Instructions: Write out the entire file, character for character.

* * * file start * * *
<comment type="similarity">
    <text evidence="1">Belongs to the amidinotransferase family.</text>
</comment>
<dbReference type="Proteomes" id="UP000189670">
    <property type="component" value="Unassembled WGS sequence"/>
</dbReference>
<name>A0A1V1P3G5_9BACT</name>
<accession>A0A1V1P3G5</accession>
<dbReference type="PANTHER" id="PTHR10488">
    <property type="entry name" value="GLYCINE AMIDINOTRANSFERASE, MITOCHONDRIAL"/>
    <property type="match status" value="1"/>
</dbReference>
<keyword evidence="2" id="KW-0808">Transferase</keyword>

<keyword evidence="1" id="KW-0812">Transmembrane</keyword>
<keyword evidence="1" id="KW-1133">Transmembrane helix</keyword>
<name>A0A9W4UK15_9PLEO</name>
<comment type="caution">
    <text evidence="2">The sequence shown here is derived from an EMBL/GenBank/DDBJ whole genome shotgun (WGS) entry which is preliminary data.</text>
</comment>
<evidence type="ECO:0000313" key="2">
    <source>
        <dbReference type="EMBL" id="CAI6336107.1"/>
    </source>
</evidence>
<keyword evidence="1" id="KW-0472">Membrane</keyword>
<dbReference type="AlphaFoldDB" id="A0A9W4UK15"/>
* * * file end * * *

<comment type="similarity">
    <text evidence="1">Belongs to the amidinotransferase family.</text>
</comment>
<dbReference type="Proteomes" id="UP000189670">
    <property type="component" value="Unassembled WGS sequence"/>
</dbReference>
<name>A0A1V1P3G5_9BACT</name>
<accession>A0A1V1P3G5</accession>
<dbReference type="PANTHER" id="PTHR10488">
    <property type="entry name" value="GLYCINE AMIDINOTRANSFERASE, MITOCHONDRIAL"/>
    <property type="match status" value="1"/>
</dbReference>
<keyword evidence="2" id="KW-0808">Transferase</keyword>

<keyword evidence="1" id="KW-0812">Transmembrane</keyword>
<keyword evidence="1" id="KW-1133">Transmembrane helix</keyword>
<name>A0A9W4UK15_9PLEO</name>
<comment type="caution">
    <text evidence="2">The sequence shown here is derived from an EMBL/GenBank/DDBJ whole genome shotgun (WGS) entry which is preliminary data.</text>
</comment>
<evidence type="ECO:0000313" key="2">
    <source>
        <dbReference type="EMBL" id="CAI6336107.1"/>
    </source>
</evidence>
<keyword evidence="1" id="KW-0472">Membrane</keyword>
<dbReference type="AlphaFoldDB" id="A0A9W4UK15"/>